Saratoga National Historical Park
648 NY-32, Stillwater, NY
Saratoga National Historical Park
Date of Battle: October 7, 1777
Despite losses at Fort Stanwix and Bennington, General John Burgoyne continues his march south through upstate New York. General Horatio Gates takes command of an army on the heights near Saratoga, where militia continue to swell his ranks.
Burgoyne tries to force his way past the Continentals, but is confronted by Continentals led by General Benedict Arnold, first at Freeman’s Farm, then a few weeks later at Bemis Heights. Arnold takes the fight to the enemy, against the orders of General Gates. He manages to force the British to pull back each time.
Cut off from his supply lines, General Burgoyne agrees to surrender his army at Saratoga. Gates is credited with a major American victory.
Visiting the Battleground
Saratoga National Historical Park, authorized in 1938, preserves and protects sites associated with the battles, siege, and surrender of British forces at Saratoga, which were decisive events in the winning of American independence. The Park is comprised of four non-contiguous sites in Stillwater and Saratoga, New York.
The visitor center is located in the Saratoga Battlefield unit of the park.
Visitor Center Address: 648 Route 32, Stillwater, NY
Significant sites of interest in the park include:
- Saratoga Battlefield: This unit of the park includes both the American and British Camps, as well as areas where fighting occurred during the Battles of Saratoga. A paved, self-guiding 10-mile tour road includes ten interpretive stops. You can stop at the Freeman Farm Overlook, Neilson Farm, American River Fortifications (Bemis Heights), Chatfield Farm, Barber Wheatfield, Balcarres Redoubt (Freeman Farm), Breymann Redoubt, Burgoyne’s Headquarters, The Great Redoubt, and the Fraser Burial Site and Trail. Saratoga Battlefield also has several miles of hiking trails, including the 4 ½ mile Wilkinson Trail.
- The Saratoga Monument: The Saratoga Monument Association was formed by a group of local residents in 1856. Jared C. Markham was chosen as the architect and the Booth Brothers of New York City as the builders of the monument. The cornerstone was laid in October 1877, on the 100th anniversary of Burgoyne’s surrender. The Monument, a rock-faced granite obelisk that stands 154 ½ feet tall, is situated on a high bluff upon the grounds of Burgoyne’s last camp overlooking the Hudson Valley. The Monument is located in the Village of Victory, approximately 8 miles north of Saratoga Battlefield. Visitors may climb up its 188 steps to take in amazing views of the surrounding area, with up to 30+ mile visibility on clear days.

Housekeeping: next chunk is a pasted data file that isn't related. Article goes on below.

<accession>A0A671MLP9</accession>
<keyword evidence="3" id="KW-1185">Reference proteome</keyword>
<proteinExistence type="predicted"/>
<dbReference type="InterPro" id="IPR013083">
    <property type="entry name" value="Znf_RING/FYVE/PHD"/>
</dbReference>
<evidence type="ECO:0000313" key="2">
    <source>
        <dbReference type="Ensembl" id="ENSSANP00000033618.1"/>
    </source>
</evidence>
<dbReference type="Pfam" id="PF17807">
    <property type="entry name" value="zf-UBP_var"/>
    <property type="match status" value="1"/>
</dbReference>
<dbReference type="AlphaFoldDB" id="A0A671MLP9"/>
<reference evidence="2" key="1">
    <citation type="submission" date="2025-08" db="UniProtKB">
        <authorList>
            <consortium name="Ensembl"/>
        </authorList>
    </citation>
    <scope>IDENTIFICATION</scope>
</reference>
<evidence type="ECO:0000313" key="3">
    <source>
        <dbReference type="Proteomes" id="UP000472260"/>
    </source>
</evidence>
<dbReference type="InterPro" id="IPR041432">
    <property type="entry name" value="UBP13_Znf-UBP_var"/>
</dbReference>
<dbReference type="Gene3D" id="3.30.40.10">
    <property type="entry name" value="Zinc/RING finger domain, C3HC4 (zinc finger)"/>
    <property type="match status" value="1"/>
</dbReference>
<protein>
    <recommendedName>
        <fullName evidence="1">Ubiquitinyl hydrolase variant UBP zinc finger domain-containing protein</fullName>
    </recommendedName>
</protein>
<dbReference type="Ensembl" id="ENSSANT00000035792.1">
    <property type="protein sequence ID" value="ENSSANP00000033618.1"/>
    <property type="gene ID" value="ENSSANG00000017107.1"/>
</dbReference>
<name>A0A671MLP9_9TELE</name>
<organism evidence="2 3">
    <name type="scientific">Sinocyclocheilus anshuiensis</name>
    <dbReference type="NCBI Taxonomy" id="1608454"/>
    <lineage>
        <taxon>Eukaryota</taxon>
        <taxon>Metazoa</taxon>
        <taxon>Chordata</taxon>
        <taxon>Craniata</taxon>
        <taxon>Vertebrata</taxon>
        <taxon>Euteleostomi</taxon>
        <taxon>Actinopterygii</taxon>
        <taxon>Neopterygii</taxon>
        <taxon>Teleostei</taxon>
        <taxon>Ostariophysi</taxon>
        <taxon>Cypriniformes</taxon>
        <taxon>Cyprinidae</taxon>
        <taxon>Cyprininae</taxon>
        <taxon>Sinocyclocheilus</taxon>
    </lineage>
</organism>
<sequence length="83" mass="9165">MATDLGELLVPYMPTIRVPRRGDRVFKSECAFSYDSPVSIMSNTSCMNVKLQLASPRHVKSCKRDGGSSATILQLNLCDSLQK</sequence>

- Victory Woods: This 22-acre parcel of land marks the final encampment site for the British Army under General John Burgoyne prior to their October 17, 1777 surrender to American forces under General Horatio Gates. An accessible boardwalk and pathway runs about ½ mile through Victory Woods. The path also has interpretive signs that help tell the story of the last stand for Burgoyne's surrounded army. Victory Woods is located in the Village of Victory, about 8 1/2 miles north of the Battlefield.
- Surrender Site: This outdoor memorial marks the site of the British Surrender after the Battles of Saratoga. This was the first time in world history that the British Army surrendered to another country. The accessible sidewalk curves through the site and ends at a grand bronze sculpture overlooking the Hudson River. The memorial is located on Route 4, one mile south of Schuylerville.
Check the Saratoga National Historical Park web site for hours of operation and program information.
The John and Lydia Neilson House in the Saratoga Battlefield: John and Lydia Neilson, married in 1775, built this house on land he had leased. When they learned the British army was invading New York, Lydia returned to her parents’ home in Stillwater and John joined the local militia. Officers of the American army occupied the Neilson’s home beginning in early September 1777. General Enoch Poor of New Hampshire and General Benedict Arnold of Connecticut were quartered in the house according to an account from the time of the battles.
Through the Official Saratoga Battlefield Guide Program, you can hire a private Official Saratoga Battlefield Guide to lead you or your group through the story and setting of one of America's most important battlefields.
→ Have you been here? Do you have suggestions for others who are passionate about history and want to make the most of their visit, or recommendations for things nearby that every history lover should see? Please send them in and we may add them to this page.
Contributor: This list of major Revolutionary War Battles and descriptions was written by Michael Troy, the creator and host of the American Revolution Podcast, who selected these sites and described the battles.
Photo: "Misty Morning at Bemis Heights." National Park Service, public domain.
Editor: Creation of this trip, including additional research on visiting these historic sites by Donna Keesling, editor at The History List.
Updated April 8, 2022
List of trips to this site
- Major Battles of the Revolutionary War Worth Visiting
- Road Trip to the Major Battlegrounds of the American Revolution